A Virtuoso Bassist and his MICRO BR
By Corey Fournier
Sideman, solo artist, and bass educator Norm Stockton is widely recognized as one of the world’s premier bassists. Since 2006, he has been the touring and recording bassist for chart-topping worship artist Lincoln Brewster, and he’s worked with many other prominent artists as well, including Vicky Beeching, Rob Mullins, David Pack, Brian Doerksen, and more. As an educator, he is perhaps best known for his popular instructional DVD series Grooving for Heaven, distributed by Alfred Publishing.
In 2001, Norm released his debut CD, Pondering the Sushi. Recorded almost entirely with a Roland VS-1680 V-Studio, this album received great critical acclaim among not only bass aficionados, but also the jazz community as a whole. For Tea in the Typhoon, his long-awaited 2010 follow-up CD which features musical guests Gregg Bissonette, John Patitucci, and others, Norm again enlisted the help of Roland and BOSS recording gear. This time around, the ultra-compact MICRO BR multitracker was called into service, and it became an essential part of Norm’s creative process as an audio sketchpad and organizer of musical ideas.
Recently, All Access caught up with Norm for a discussion about his career, recording projects, and his favorite BOSS and Roland gear.
How did you get started playing bass?
My older brother was a child prodigy classical guitarist; after switching to electric guitar as a teenager, he would occasionally encourage me to take up the bass. I didn’t have any interest in playing music at the time, but it occurred to me years later that I was intrinsically gravitating to the bass lines as I listened to records back in those days. So perhaps my brother had more insight than I’ve ever given him credit for.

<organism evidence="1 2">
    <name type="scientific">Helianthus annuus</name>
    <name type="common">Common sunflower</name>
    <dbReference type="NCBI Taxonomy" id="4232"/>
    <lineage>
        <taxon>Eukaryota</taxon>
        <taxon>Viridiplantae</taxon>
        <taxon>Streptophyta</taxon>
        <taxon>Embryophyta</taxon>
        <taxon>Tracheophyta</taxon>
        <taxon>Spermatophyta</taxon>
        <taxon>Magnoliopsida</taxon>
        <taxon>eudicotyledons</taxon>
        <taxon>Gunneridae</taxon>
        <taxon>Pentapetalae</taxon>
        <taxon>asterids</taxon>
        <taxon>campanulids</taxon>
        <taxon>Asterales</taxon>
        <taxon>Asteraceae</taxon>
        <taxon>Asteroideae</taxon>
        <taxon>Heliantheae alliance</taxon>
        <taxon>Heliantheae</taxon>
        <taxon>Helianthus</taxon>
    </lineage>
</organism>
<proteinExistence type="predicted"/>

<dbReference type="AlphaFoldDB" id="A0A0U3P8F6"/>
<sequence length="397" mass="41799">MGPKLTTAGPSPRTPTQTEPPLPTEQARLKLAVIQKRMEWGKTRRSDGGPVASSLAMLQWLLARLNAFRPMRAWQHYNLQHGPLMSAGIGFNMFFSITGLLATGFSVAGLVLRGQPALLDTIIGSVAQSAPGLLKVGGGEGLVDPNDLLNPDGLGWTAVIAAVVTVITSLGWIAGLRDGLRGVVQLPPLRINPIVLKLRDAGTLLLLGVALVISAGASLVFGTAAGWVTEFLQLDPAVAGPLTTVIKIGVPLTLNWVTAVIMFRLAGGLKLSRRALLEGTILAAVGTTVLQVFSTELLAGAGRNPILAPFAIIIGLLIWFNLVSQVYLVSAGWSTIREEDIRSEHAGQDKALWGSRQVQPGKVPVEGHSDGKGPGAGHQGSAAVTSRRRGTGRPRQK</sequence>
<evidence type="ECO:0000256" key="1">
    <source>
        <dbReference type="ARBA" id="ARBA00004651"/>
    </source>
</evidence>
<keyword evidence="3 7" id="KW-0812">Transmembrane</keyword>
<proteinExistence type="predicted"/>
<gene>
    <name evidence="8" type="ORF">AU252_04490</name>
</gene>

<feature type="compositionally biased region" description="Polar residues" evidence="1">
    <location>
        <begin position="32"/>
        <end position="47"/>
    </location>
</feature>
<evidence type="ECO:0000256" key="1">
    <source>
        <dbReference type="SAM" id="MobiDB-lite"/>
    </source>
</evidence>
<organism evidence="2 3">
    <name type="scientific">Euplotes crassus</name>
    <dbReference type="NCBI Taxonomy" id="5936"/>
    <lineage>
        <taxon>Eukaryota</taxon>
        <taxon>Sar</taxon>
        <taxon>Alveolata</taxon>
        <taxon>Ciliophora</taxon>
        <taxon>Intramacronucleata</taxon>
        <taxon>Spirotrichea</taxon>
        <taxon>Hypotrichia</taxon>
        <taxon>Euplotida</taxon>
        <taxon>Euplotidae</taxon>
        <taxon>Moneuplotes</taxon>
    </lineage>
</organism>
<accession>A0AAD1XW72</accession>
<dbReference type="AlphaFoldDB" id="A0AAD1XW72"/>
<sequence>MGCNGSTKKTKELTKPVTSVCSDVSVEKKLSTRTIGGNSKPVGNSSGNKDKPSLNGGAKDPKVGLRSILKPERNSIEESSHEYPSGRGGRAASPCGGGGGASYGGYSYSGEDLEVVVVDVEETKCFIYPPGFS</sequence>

Anyway, when I was about 15 years old, I became a fanatical Beatles fan. I was into them at a time when most of my friends weren’t. I remember being so inspired by Paul McCartney’s bass lines that I removed a couple strings from an old nylon-string guitar that was lying around the house and started learning them. Within a few weeks, I went and bought my first bass.
At what point did you know that bass playing and music would be your career path? Was there an “aha” moment?
Probably like every teenager who takes up an instrument, I had my rock star aspirations! But economic realities being what they are, the practical side of me won out and I never really pursued playing music as a vocation. It wasn’t till later in my twenties that things had evolved to the point where I basically had two full-time jobs—my day gig and playing bass. The amazing thing was that my office job allowed me almost complete autonomy schedule-wise. So I was able to maintain that for a number of years, simply juggling those duties around a fairly busy road schedule.
So, it was more of a gradual process for me, but the point eventually came where I sensed it was time to take the big step out of the day gig…and paid health coverage and predictable income. It’s been an absolute blast, though. I feel extremely blessed to be able to do what I do, particularly with so much encouragement and support from my wife and daughters.
What made you start making your own recordings as a bass artist and moving beyond being a backline player/performer?
The interesting thing for me is that I sort of backed into it. In the late ’90s, I was doing a lot of workshops for church bands around North America with a company called Maranatha! Music. I started noticing that there was a big need for an instructional resource that would help fill in the gaps in knowledge for so many of the self-taught bassists I was meeting. The Grooving for Heaven instructional DVD series (videotapes at that time) was produced in response to that need. Much to my surprise, those videos were really well received by both the church and mainstream music worlds. It’s now a four-volume series with over seven hours of material, and is distributed by Alfred Publishing.